“Golf is fascinating because in many ways it’s the most visual representation of probability. We predict for every player where your shots land in a scattershot diagram. And then we draw a circle within which 50% of your shots should land within that circle,” Gupta said. “That’s your fair circle. And depending on how good you are, that circle is smaller. If you’re a beginner golfer, that circle is larger, and then that drives our patented skill-based engine. We use simple pay table mechanics and give you larger circles or smaller circles that give you a different payout.”

In a demo, Gupta showed how the simulator will recognize you when you walk into the gameplay area in front of a big screen. It shows you the hole on a golf course where you need to hit the ball. The context engine draws a circle around the pin to give you the target for where you have to place the ball to win.

You perform your swing and then hit a ball that impacts the screen. Then the simulator shows you where the ball would land. If you get it close to the pin inside your skill circle, then you score.

On the top right of the screen, you can see a number like $10 for the amount of money you’re betting at that moment. Gupta played three times and by the third time he won. The game can work in pretty much any simulator in any indoor golf facility.

“As soon as you take your first shot, the interface and the gameplay is so intuitive,” Gupta said.

The growth of indoor golf

Your job is to hit the ball the closest to the pin.

The timing is good on another front. Last year, the number of indoor golfers—those going to simulators, driving ranges and venues such as Topgolf—surpassed that of outdoor golfers in the U.S., according to the National Golf Foundation.

“The indoor golf market is booming. Last year was the year that more people played golf indoors than on courses,” he said. “The tipping point has been reached.”

Places like South Korea have reached that point already, given how scarce real estate can be. Skill-based gaming has also taken off. Since golf is all about skill, the activity can’t be classified as gambling in most states, as gambling involves randomness.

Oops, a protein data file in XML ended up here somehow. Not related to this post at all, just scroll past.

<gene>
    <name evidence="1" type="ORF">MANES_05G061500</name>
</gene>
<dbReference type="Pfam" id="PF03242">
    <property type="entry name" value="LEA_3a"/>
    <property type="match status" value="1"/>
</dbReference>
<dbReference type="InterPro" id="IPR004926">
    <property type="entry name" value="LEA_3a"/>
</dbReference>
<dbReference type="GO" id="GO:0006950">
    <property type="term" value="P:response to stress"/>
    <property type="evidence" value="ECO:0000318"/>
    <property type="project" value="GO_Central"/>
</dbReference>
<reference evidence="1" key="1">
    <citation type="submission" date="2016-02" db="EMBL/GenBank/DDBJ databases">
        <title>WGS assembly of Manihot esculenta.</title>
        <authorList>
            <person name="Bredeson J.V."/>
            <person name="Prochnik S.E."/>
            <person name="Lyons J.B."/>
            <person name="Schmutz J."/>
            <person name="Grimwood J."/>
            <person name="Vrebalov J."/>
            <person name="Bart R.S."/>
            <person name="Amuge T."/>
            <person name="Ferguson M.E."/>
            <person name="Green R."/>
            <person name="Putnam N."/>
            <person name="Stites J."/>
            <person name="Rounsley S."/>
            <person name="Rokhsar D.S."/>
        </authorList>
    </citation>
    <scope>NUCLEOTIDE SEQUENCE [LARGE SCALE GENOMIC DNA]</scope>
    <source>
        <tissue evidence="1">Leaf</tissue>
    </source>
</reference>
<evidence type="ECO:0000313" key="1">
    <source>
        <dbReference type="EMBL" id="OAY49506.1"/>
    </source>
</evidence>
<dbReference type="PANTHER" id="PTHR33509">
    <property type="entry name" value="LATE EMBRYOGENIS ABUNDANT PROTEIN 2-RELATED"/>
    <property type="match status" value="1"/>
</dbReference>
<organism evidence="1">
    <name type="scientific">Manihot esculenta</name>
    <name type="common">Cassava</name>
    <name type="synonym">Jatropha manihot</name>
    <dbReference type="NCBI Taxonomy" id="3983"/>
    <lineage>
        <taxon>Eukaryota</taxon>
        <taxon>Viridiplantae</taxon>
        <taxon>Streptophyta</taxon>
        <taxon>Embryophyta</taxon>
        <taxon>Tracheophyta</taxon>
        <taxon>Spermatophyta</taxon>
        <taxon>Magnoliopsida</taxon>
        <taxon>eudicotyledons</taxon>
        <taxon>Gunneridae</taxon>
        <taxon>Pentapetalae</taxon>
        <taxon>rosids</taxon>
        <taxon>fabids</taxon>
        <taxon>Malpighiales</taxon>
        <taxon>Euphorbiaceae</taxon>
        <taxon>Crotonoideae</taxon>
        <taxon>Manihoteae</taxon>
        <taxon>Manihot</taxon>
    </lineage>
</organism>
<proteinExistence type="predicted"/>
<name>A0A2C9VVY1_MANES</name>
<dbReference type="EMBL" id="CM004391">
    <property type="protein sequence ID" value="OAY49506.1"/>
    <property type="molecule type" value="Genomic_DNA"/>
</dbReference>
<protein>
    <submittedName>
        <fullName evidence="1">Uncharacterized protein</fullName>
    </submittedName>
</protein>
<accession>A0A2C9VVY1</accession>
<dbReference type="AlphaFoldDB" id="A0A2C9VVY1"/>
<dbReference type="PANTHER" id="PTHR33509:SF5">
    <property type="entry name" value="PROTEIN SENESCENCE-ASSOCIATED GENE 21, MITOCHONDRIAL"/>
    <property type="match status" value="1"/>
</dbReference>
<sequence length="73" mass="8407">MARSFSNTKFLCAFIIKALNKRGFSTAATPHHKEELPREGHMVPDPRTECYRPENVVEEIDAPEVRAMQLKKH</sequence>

“It is appealing to us who grew up with video games and want to have agency over the outcome of an event,” Gupta said.

Rolling it out

Skill Money Games app

Full Swing is a company that makes indoor golf simulation platforms such as the official licensed simulator of the PGA Tour. And Skill Money Games has designed its games to run on platforms like Full Swing, which operates the indoor golf league TGL.

Full Swing’s roster of champions are PGA Tour stars Tiger Woods, Jon Rahm, Xander Schauffele, Jordan Spieth and many more along with the NFL’s Patrick Mahomes & Josh Allen and the NBA’s Steph Curry.

Ryan Dotters, CEO of Full Swing, said in a statement, “This is a total game-changer that adds an extra layer of excitement and challenge for golfers and competitors everywhere. We’re thrilled to bring this next evolution of indoor golf and entertainment to select Full Swing locations nationwide.”

Swing Social is an interactive sports bar that has indoor golf simulators. Currently available on Full Swing’s indoor golf simulators at Swing Social in San Diego, Skill Money Games plans a national expansion of this unique AI-driven gameplay experience in 2024.

The Skill Money Games board.

Dana Shertz, head of business development at the RMD Group, operators of Swing Social, said in a statement, “We are excited to be the first to offer Skill Money Games to our guests at Swing Social. It’s like Topgolf meets DraftKings. Our customers who have tried it, LOVE it. And we are confident it’s going to be a home run for golfers to both test their skills and entertain themselves in groups.”

Customers will pay a fee for each game. The games are quick and there can be anywhere from 60 to 100 contests per hour.

The company is also exploring opportunities to apply its AI technology to other sports. The team has 20 people, with a headquarters in Las Vegas.

“Conceptually, it is fascinating,” said Gupta, who believes this could be a whole new category of gaming. “The idea that you could literally win money every time you do anything, and that it’s really skill that’s driving the outcome.”